Total RNA from lung tissues or PASMCs was extracted with RNA extract reagent (AP-MN-MS-RNA-50, Axygen, USA) according to the manufacturer’s instructions. RNA from the serum was extracted using RNA extract reagent (AP-MN-BL-RNA-50, Axygen, USA). RNA was then reverse transcribed into cDNA using a Prime-Script RT reagent kit (RR047A, Takara, Japan). cDNA was amplified with SYBR Premix Ex Taq™ II (RR820A, Takara, Japan) in LightCycler480 Real-Time PCR system (Applied Biosystems, Foster City, CA) with the following three steps: a hot start at 95 °C for 30 s, followed by 40 cycles of 95 °C for 5 s and 60 °C for 30 s, and a melting curve collected at 95 °C for 5 s and 60 °C for 1 min. The reaction volume was 20 μl containing 1.6 μl of forward or reverse primers (10 μM), 2 μl of cDNA templates, 6.4 μl of ddH2O and 10 μl of SYBR. The CT values of the target genes were normalized to 5sRNA (for miRNA let-7b), β-actin (for H19 or mRNA), or GAPDH (for H19 in serum) using the 2-ΔΔCT method, respectively. The S-Poly (T) Plus method was used for miRNA detection as previously described . Primers sequences are listed in Tables 1, 2 and 3.
Lung tissues or PASMCs were lysed in RIPA buffer containing phosphatase and protease inhibitors (ST505, Beyotime, China) on ice and centrifuged at 12,000 × rpm for 20 min at 4 °C. Protein concentrations were detected using a BCA protein assay kit (Beyotime, China), and equal amounts of protein (40 μg each lane) were subjected to SDS-PAGE and then transferred to PVDF membranes (Millipore, USA). Membranes were incubated by primary antibodies for 18 h, including AT1R (1:4000, ab124734, Abcam, USA) and α-tubulin (1:5000, T5168; Sigma, St. Louis, MO, USA), followed by HRP-conjugated secondary antibodies for 2 h at room temperature. ECL was used to detect the immunoreactive bands, and blots densitometry was analysed by ImageJ software.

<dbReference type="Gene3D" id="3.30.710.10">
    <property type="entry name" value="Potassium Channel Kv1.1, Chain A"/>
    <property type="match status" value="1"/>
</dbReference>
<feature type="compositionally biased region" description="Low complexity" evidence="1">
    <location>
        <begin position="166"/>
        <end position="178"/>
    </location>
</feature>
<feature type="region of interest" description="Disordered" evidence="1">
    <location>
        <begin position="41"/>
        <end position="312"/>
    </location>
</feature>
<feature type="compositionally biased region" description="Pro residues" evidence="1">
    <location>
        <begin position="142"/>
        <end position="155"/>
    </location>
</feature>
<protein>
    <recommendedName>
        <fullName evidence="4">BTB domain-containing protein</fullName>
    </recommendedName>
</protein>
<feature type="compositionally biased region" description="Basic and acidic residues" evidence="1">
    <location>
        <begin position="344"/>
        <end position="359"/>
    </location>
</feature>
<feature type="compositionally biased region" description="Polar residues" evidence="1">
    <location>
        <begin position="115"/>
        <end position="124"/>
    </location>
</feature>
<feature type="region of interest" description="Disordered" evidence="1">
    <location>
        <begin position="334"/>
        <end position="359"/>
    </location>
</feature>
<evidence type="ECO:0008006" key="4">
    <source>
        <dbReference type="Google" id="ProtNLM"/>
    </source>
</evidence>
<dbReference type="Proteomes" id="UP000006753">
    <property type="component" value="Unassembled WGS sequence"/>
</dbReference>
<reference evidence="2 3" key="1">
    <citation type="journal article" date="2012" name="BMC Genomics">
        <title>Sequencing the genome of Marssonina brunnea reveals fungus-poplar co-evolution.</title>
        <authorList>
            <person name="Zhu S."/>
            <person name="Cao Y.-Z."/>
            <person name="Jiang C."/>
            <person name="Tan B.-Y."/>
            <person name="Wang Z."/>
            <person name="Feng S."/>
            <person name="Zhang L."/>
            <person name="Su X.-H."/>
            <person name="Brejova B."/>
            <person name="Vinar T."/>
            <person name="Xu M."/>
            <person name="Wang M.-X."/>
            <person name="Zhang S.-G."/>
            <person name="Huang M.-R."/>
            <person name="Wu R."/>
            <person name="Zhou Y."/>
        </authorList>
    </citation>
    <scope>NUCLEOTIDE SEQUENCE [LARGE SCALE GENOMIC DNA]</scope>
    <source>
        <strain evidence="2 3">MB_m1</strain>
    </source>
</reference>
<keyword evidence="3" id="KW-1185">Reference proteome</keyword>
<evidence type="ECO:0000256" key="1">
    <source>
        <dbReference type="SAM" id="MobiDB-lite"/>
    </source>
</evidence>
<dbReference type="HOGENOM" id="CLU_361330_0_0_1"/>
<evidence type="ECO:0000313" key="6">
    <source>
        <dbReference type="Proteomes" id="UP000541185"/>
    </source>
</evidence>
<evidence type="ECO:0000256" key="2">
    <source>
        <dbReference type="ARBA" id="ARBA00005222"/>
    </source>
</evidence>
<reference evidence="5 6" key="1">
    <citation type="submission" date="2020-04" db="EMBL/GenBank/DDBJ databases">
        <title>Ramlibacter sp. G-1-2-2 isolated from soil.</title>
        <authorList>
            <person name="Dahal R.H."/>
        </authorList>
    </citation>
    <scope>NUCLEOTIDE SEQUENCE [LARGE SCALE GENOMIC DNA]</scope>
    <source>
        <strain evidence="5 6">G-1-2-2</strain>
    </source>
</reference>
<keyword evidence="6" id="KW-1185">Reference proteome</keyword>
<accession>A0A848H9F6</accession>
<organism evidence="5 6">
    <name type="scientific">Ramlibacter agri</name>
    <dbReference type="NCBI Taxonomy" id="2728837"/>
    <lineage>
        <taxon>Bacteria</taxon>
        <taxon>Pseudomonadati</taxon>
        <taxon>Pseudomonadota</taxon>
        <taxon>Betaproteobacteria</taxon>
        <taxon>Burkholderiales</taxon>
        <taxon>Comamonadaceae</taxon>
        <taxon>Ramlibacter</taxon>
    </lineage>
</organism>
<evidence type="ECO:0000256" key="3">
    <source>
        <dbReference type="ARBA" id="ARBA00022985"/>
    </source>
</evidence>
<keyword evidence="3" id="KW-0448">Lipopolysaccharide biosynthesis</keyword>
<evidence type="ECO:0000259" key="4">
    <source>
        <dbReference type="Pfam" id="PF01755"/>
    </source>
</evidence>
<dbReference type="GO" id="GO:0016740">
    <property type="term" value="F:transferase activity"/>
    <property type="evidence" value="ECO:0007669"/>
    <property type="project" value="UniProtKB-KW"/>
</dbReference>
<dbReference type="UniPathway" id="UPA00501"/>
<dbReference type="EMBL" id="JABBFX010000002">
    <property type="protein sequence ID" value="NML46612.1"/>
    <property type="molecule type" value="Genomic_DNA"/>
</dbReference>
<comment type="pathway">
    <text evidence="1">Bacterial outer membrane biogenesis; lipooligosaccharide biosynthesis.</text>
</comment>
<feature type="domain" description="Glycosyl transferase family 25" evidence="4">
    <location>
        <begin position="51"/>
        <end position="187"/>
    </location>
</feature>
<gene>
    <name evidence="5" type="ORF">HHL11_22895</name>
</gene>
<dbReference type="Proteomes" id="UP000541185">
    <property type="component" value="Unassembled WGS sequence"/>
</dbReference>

Dual luciferase reporter assay
HEK-293 T cells were seeded in 24-well plates at a density of 1 × 104 cells/ml. After 24 h, HEK-293 T cells were cotransfected with 200 ng of target plasmids and 20 ng of Renilla plasmid along with 40 nM miCon or 10/20/40 nM let-7b mimic using 1.5 μl of lipofectamine 3000 for each well. The luciferase activities were measured 48 h after transfection using a dual-luciferase assay kit (E2920, Promega, USA).
CCK-8 assay, cell cycle analysis and scratch wound healing assay